It’s about safety AND fun!
Biking is an unbeatable way to get around town. With the annual cost of car ownership and maintenance estimated at $8,698 a year, traveling by bike can save families big bucks. It’s also associated with better overall health. And it benefits the planet’s health by preventing carbon monoxide, hydrocarbons, greenhouse gasses, and other auto emissions from spewing into the environment. But above all, it’s fun.
Unfortunately, many new parents hang up their helmets because biking with young kids can feel overwhelming. (OK, just leaving the house with young kids can feel overwhelming.) But with the right setup and a little know how, biking can be an enjoyable and safe way for parents to shuttle kids to run errands and go to parks, preschool, and school. Read on to discover what you need to know to make family biking safe and fun.
Introducing Baby to Bicycle
What’s the best age to take your tyke biking for the first time? Opinions vary, but the majority of safety experts recommend a new parent wait until a child turns one, can sit unassisted, and can safely wear a helmet. They point out that there’s little research on how the bumps and vibration inherent to cycling affect the newborn brain and neck muscles.
Lawmakers generally agree. While laws vary from state to state, New York state expressly outlaws cycling with a baby under one. A number of other states and some cities require riders and passengers under the age of 16 to wear a helmet. Helmets do not fit and are not recommended for babies who can’t hold their heads up. Thus newborns are effectively forbidden from bicycling, even when buckled into a car seat in a carrying device.
Once a child turns one, parents have all sorts of options to hit bike paths with kids.
Choosing the Best Bike Setup
The best option for your family depends on:
- How often you ride
- How old your children are
- Local weather extremes
- How much cargo space you need
If you need help narrowing down the choices, start here:
For occasional riders or bicyclists on a budget:
- A mounted bike seat may be the least expensive option. Make sure it’s compatible with your bike and can carry your passenger for several years. Also be prepared to upgrade your kickstand.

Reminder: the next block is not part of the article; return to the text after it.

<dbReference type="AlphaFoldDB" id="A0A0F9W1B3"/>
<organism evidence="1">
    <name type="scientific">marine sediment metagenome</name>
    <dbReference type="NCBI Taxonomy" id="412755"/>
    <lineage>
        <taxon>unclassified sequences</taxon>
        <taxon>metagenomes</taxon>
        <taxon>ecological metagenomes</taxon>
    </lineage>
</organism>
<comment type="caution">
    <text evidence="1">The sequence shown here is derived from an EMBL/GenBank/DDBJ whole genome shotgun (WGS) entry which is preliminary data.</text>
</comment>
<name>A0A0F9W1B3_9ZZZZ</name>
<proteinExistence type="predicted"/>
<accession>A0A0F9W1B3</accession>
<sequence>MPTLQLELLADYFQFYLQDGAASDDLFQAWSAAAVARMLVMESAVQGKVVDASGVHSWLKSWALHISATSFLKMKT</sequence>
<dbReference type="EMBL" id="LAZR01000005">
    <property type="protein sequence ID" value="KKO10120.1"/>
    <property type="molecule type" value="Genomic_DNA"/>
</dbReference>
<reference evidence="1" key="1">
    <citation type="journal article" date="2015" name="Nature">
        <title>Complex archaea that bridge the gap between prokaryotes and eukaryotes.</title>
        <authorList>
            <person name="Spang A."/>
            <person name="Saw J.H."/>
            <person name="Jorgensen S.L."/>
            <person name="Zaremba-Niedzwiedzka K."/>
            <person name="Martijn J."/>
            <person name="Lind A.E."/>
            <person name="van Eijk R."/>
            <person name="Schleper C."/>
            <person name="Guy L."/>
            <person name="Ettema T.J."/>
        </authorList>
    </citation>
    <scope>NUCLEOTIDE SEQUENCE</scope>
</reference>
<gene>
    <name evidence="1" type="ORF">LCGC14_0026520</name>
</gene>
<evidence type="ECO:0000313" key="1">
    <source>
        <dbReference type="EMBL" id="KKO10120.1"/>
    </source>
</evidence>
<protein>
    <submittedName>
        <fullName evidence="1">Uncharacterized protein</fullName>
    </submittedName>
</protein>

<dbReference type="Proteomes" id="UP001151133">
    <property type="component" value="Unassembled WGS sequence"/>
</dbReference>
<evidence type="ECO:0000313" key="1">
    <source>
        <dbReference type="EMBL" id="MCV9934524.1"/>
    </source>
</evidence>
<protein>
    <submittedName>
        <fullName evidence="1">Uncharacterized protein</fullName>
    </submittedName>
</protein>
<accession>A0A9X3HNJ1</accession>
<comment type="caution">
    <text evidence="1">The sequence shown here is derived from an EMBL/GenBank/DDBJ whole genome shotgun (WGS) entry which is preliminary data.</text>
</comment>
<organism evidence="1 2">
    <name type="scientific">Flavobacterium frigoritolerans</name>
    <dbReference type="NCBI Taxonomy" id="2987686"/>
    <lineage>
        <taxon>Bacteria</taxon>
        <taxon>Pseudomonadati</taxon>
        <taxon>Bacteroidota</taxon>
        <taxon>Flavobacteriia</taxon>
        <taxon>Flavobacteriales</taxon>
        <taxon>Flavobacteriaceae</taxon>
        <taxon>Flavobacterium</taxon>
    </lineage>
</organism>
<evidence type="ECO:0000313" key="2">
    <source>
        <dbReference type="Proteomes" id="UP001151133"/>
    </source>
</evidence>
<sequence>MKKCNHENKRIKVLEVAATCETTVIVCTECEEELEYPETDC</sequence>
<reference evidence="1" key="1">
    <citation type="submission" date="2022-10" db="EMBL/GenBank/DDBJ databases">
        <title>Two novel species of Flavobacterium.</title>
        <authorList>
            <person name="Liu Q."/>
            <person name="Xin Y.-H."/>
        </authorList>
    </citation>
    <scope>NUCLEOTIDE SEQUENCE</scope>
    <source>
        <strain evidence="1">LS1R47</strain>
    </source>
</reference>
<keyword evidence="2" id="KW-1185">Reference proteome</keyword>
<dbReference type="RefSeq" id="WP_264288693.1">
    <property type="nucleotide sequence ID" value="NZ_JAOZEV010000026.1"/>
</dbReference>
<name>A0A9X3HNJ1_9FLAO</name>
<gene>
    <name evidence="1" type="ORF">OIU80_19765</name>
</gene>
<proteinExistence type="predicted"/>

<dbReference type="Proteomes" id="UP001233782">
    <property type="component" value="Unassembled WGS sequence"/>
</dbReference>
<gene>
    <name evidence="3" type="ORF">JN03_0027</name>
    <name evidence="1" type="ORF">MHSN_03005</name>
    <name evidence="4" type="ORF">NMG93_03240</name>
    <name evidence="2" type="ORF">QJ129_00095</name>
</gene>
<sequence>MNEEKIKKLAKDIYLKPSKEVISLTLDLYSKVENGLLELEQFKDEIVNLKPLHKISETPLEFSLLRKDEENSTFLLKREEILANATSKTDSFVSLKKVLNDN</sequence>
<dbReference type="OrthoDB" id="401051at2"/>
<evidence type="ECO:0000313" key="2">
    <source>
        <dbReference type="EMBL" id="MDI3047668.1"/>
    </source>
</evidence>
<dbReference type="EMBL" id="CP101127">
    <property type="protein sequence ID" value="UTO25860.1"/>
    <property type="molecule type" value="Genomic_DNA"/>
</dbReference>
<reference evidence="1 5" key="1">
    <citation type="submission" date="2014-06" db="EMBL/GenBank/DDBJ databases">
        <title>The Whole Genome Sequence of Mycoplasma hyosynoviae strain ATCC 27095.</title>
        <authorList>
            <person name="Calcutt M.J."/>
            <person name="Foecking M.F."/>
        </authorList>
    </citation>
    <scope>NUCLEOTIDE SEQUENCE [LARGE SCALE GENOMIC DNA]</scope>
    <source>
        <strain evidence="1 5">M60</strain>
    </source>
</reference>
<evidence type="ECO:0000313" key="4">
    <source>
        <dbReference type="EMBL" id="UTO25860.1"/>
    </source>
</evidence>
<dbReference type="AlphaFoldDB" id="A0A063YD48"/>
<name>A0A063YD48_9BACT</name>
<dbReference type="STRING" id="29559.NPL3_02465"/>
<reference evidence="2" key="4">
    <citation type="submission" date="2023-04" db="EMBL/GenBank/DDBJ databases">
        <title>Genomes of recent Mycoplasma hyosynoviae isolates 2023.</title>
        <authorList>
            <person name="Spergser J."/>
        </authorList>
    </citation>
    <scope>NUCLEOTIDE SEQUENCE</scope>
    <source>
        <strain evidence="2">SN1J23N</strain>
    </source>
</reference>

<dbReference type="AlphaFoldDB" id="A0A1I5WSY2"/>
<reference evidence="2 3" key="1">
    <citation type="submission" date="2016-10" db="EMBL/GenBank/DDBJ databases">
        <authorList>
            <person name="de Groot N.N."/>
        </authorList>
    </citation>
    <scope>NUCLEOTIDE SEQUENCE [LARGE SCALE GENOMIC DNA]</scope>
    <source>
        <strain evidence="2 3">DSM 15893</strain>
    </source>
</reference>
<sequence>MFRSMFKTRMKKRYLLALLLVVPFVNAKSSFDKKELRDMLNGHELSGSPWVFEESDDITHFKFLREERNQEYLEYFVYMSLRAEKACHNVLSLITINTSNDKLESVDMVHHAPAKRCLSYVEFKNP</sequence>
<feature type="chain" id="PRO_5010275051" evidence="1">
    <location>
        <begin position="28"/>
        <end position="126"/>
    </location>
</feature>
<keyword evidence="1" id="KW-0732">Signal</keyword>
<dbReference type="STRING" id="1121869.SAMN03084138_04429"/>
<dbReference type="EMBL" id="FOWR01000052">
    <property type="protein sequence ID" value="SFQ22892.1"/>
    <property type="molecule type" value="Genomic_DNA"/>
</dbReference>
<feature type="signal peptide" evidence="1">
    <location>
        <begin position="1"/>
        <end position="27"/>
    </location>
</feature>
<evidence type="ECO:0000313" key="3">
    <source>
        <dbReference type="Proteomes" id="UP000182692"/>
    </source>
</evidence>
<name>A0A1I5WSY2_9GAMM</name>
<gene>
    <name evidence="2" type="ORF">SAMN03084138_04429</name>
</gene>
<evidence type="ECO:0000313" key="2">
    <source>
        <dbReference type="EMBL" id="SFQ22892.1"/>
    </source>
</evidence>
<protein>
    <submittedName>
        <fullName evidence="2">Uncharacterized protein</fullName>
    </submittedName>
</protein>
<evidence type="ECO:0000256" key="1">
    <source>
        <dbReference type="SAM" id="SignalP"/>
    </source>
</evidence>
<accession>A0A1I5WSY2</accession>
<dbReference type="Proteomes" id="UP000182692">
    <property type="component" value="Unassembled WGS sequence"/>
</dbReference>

- A bike trailer may be the best option. Look for a durable one with at least a 100-pound weight limit.
- A bike trailer can be combined with a mounted bike seat.
Cold or rainy climate:
- A bike trailer provides protection from the elements.
- A tag-along or tow bar can help kids transition to riding alone.
On a budget:
- Inexpensive mounted bike seats, trailers, and tag-alongs can all usually be found in good shape in the second-hand market. Check Craigslist and local sports resale shops.
For frequent riders:
- It may be worth test driving a cargo bike. Find a local dealer and try several different options in your price range.
- Keep an eye on Craigslist for rare listings of used cargo bikes.
For frequent riders who contend with hills and/or long distances:
- An electric cargo bike may best suit your transportation needs. Some bike shops offer payment plans.
Knowing the Rules of the Road
Riding a bike and driving a car are seen similarly in the eyes of the law, and tickets for biking offenses are usually just as steep as for motor vehicle offenses. Thus, it pays to know the rules of the road.
Cyclists need to be aware of a handful of local laws. Do all riders need to wear helmets? Is it okay to ride on the sidewalk? Does a bicycle need a front and back reflector? Can a rider wear headphones or talk on a cell phone? How far must a bike be away from a car when passing? Cities vary on all these issues as well as others that affect bicyclists. The League of American Cyclists keeps track of how states vary in many areas of the law. For a comprehensive list of the bicycle laws in your state, refer to your state statutes, which are usually available and searchable online. For city-specific laws, seek out your municipal code.
Advocating for Better Biking
Biking offers countless individual and societal benefits. Unfortunately, Americans make less than one percent of outings on bicycle. And only 13 percent of kids bike or walk to school, down from 48 percent 30 years ago.
Part of bicycling’s popularity struggle is due to city infrastructure. No one feels safe biking on busy roadways that lack sidewalks and bike lanes, especially with small children. American cities that invest in biking by building lanes that separate auto and bike traffic see cycling surge in popularity. All U.S. cities have room for improvement. Davis, California boasts the highest rate of ridership in the country with 15 to 22 percent of outings done on bike, yet it only ranks 43rd internationally.
If your city lags in bike-friendliness, seek out routes that are least travelled by vehicles. (Google Maps can help.) There may be a family biking group in your area, such as Kidical Mass, where families gather to enjoy rides together, share tips about safe routes, and teach kids about bike safety. Consider connecting with a local bike advocacy group and letting elected officials know you support better biking infrastructure.
Gearing Up for Quality Time
Most of the benefits of bicycling are obvious, but it’s difficult to quantify how much fun it can be for both parents and kids.
Expect lots of grins, laughter, and happy chatter about the scenery. As John F. Kennedy is oft quoted, “Nothing compares to the simple pleasure of a bike ride.”
Source: Fix.com Blog